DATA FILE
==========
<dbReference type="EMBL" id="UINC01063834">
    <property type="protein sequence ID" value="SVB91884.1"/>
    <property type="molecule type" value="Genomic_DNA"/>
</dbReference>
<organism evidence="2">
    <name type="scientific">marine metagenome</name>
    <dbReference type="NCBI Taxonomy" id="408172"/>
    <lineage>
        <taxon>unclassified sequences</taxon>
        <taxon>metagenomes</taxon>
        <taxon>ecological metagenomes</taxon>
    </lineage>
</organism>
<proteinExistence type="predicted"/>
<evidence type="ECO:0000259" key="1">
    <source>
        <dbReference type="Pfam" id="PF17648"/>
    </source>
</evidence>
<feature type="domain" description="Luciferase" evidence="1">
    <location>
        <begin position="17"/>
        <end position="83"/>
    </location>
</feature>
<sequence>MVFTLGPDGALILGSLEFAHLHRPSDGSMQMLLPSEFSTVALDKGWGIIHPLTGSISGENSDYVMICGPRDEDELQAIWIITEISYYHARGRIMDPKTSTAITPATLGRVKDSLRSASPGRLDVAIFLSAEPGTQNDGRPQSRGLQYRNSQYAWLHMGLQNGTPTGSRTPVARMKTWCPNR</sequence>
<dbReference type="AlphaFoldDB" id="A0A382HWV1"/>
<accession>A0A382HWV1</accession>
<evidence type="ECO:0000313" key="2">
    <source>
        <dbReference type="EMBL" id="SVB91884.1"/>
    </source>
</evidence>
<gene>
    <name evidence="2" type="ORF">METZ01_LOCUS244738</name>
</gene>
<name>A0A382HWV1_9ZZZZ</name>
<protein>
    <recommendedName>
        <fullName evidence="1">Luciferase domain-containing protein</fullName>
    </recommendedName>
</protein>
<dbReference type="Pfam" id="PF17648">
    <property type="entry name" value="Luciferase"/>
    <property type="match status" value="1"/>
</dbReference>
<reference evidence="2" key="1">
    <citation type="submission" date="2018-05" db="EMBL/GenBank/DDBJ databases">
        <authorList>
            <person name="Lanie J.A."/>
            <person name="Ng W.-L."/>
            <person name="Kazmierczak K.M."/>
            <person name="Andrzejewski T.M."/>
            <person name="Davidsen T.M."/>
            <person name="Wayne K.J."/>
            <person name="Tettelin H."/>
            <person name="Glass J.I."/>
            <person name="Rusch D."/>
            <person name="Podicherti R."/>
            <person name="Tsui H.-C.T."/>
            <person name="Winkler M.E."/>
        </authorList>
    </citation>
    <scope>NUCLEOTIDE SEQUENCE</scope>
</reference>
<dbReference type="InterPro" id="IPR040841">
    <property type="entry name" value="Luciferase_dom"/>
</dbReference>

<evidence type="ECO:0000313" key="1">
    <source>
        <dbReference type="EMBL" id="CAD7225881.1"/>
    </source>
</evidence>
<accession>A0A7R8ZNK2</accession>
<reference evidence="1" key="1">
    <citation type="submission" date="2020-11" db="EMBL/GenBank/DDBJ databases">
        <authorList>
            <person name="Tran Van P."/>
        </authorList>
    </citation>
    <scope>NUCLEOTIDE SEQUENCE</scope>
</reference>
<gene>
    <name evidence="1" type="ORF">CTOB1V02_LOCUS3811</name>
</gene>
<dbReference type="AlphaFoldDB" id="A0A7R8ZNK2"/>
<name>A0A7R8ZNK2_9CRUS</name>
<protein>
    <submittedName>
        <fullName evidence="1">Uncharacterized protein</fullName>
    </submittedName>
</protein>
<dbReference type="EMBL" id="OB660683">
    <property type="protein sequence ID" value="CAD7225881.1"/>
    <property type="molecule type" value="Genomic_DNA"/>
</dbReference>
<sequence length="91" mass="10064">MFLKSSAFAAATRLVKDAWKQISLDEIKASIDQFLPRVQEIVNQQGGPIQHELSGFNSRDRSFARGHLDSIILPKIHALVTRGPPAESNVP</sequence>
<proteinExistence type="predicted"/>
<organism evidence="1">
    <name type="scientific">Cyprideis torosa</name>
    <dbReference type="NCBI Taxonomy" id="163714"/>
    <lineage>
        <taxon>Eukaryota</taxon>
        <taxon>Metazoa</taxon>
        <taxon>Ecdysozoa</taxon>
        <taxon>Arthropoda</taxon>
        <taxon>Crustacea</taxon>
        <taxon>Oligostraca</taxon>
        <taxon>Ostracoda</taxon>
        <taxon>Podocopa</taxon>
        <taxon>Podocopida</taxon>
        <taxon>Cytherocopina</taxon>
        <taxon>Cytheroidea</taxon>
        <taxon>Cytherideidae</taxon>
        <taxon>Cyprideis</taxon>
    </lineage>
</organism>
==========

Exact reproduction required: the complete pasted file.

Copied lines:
<dbReference type="EMBL" id="UINC01063834">
    <property type="protein sequence ID" value="SVB91884.1"/>
    <property type="molecule type" value="Genomic_DNA"/>
</dbReference>
<organism evidence="2">
    <name type="scientific">marine metagenome</name>
    <dbReference type="NCBI Taxonomy" id="408172"/>
    <lineage>
        <taxon>unclassified sequences</taxon>
        <taxon>metagenomes</taxon>
        <taxon>ecological metagenomes</taxon>
    </lineage>
</organism>
<proteinExistence type="predicted"/>
<evidence type="ECO:0000259" key="1">
    <source>
        <dbReference type="Pfam" id="PF17648"/>
    </source>
</evidence>
<feature type="domain" description="Luciferase" evidence="1">
    <location>
        <begin position="17"/>
        <end position="83"/>
    </location>
</feature>
<sequence>MVFTLGPDGALILGSLEFAHLHRPSDGSMQMLLPSEFSTVALDKGWGIIHPLTGSISGENSDYVMICGPRDEDELQAIWIITEISYYHARGRIMDPKTSTAITPATLGRVKDSLRSASPGRLDVAIFLSAEPGTQNDGRPQSRGLQYRNSQYAWLHMGLQNGTPTGSRTPVARMKTWCPNR</sequence>
<dbReference type="AlphaFoldDB" id="A0A382HWV1"/>
<accession>A0A382HWV1</accession>
<evidence type="ECO:0000313" key="2">
    <source>
        <dbReference type="EMBL" id="SVB91884.1"/>
    </source>
</evidence>
<gene>
    <name evidence="2" type="ORF">METZ01_LOCUS244738</name>
</gene>
<name>A0A382HWV1_9ZZZZ</name>
<protein>
    <recommendedName>
        <fullName evidence="1">Luciferase domain-containing protein</fullName>
    </recommendedName>
</protein>
<dbReference type="Pfam" id="PF17648">
    <property type="entry name" value="Luciferase"/>
    <property type="match status" value="1"/>
</dbReference>
<reference evidence="2" key="1">
    <citation type="submission" date="2018-05" db="EMBL/GenBank/DDBJ databases">
        <authorList>
            <person name="Lanie J.A."/>
            <person name="Ng W.-L."/>
            <person name="Kazmierczak K.M."/>
            <person name="Andrzejewski T.M."/>
            <person name="Davidsen T.M."/>
            <person name="Wayne K.J."/>
            <person name="Tettelin H."/>
            <person name="Glass J.I."/>
            <person name="Rusch D."/>
            <person name="Podicherti R."/>
            <person name="Tsui H.-C.T."/>
            <person name="Winkler M.E."/>
        </authorList>
    </citation>
    <scope>NUCLEOTIDE SEQUENCE</scope>
</reference>
<dbReference type="InterPro" id="IPR040841">
    <property type="entry name" value="Luciferase_dom"/>
</dbReference>

<evidence type="ECO:0000313" key="1">
    <source>
        <dbReference type="EMBL" id="CAD7225881.1"/>
    </source>
</evidence>
<accession>A0A7R8ZNK2</accession>
<reference evidence="1" key="1">
    <citation type="submission" date="2020-11" db="EMBL/GenBank/DDBJ databases">
        <authorList>
            <person name="Tran Van P."/>
        </authorList>
    </citation>
    <scope>NUCLEOTIDE SEQUENCE</scope>
</reference>
<gene>
    <name evidence="1" type="ORF">CTOB1V02_LOCUS3811</name>
</gene>
<dbReference type="AlphaFoldDB" id="A0A7R8ZNK2"/>
<name>A0A7R8ZNK2_9CRUS</name>
<protein>
    <submittedName>
        <fullName evidence="1">Uncharacterized protein</fullName>
    </submittedName>
</protein>
<dbReference type="EMBL" id="OB660683">
    <property type="protein sequence ID" value="CAD7225881.1"/>
    <property type="molecule type" value="Genomic_DNA"/>
</dbReference>
<sequence length="91" mass="10064">MFLKSSAFAAATRLVKDAWKQISLDEIKASIDQFLPRVQEIVNQQGGPIQHELSGFNSRDRSFARGHLDSIILPKIHALVTRGPPAESNVP</sequence>
<proteinExistence type="predicted"/>
<organism evidence="1">
    <name type="scientific">Cyprideis torosa</name>
    <dbReference type="NCBI Taxonomy" id="163714"/>
    <lineage>
        <taxon>Eukaryota</taxon>
        <taxon>Metazoa</taxon>
        <taxon>Ecdysozoa</taxon>
        <taxon>Arthropoda</taxon>
        <taxon>Crustacea</taxon>
        <taxon>Oligostraca</taxon>
        <taxon>Ostracoda</taxon>
        <taxon>Podocopa</taxon>
        <taxon>Podocopida</taxon>
        <taxon>Cytherocopina</taxon>
        <taxon>Cytheroidea</taxon>
        <taxon>Cytherideidae</taxon>
        <taxon>Cyprideis</taxon>
    </lineage>
</organism>